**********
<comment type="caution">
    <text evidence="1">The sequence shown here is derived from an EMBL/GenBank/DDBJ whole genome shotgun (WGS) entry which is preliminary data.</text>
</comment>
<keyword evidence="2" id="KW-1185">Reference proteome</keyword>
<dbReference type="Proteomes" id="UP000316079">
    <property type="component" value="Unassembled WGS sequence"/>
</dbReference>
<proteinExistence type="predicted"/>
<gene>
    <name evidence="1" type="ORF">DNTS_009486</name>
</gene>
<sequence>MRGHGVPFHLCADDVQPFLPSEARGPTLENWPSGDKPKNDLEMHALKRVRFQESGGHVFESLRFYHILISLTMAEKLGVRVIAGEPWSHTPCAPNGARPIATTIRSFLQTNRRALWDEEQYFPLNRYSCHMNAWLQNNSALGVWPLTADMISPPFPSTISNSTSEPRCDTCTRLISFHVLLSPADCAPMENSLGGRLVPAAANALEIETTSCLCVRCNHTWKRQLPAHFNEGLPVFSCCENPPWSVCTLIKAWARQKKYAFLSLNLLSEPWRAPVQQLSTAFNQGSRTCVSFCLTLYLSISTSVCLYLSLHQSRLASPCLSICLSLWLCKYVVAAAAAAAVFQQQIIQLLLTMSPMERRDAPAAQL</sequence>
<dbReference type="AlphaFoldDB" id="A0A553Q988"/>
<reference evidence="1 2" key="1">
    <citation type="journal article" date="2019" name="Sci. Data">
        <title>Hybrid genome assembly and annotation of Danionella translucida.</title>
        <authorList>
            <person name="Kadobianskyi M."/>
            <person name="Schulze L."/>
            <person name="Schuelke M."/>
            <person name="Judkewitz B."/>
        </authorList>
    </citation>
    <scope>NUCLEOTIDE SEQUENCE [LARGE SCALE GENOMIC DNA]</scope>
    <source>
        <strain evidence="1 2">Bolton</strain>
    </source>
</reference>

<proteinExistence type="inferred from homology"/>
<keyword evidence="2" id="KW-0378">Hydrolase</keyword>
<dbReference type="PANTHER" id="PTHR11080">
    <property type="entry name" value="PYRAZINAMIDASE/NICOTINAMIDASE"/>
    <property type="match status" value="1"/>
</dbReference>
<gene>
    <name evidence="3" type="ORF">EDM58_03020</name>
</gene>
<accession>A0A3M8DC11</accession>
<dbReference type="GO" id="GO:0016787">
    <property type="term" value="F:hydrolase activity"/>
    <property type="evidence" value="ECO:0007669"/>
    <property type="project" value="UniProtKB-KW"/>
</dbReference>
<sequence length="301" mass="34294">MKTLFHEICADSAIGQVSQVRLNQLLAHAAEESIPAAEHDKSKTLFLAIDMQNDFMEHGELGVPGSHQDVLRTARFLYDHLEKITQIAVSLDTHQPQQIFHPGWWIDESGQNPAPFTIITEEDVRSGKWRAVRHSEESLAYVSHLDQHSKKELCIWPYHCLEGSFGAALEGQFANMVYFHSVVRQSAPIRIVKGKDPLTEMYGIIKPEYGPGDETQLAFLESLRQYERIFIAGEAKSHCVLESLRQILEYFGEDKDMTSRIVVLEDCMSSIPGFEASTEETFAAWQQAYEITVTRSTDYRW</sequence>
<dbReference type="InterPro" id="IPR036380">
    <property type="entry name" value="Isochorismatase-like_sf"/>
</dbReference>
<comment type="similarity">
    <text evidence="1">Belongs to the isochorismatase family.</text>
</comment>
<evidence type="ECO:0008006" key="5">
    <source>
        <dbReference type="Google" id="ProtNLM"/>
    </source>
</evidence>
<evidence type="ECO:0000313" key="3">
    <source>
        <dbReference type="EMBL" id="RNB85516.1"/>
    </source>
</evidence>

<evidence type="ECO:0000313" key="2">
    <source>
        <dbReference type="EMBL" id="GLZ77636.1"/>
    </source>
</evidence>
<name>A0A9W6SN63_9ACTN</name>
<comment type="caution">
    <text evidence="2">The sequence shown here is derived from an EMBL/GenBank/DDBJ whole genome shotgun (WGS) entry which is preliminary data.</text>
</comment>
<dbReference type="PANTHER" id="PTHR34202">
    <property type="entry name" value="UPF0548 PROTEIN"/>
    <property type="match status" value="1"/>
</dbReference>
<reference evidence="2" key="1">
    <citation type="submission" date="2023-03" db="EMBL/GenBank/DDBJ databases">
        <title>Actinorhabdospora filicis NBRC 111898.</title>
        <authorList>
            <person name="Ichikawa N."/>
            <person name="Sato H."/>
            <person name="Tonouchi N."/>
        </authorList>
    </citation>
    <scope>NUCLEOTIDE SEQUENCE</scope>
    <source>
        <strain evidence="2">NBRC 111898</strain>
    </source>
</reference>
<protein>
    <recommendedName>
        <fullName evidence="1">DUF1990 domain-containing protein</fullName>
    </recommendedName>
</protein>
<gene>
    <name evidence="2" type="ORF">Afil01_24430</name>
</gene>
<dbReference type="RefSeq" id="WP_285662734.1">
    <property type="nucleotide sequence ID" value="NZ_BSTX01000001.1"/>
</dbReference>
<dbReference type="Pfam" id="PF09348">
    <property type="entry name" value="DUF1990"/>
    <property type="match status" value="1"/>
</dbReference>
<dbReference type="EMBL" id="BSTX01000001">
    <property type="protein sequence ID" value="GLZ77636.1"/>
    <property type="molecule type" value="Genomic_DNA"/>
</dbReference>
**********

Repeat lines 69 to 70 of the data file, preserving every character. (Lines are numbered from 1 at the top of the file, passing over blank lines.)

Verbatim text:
</comment>
<dbReference type="PANTHER" id="PTHR34202">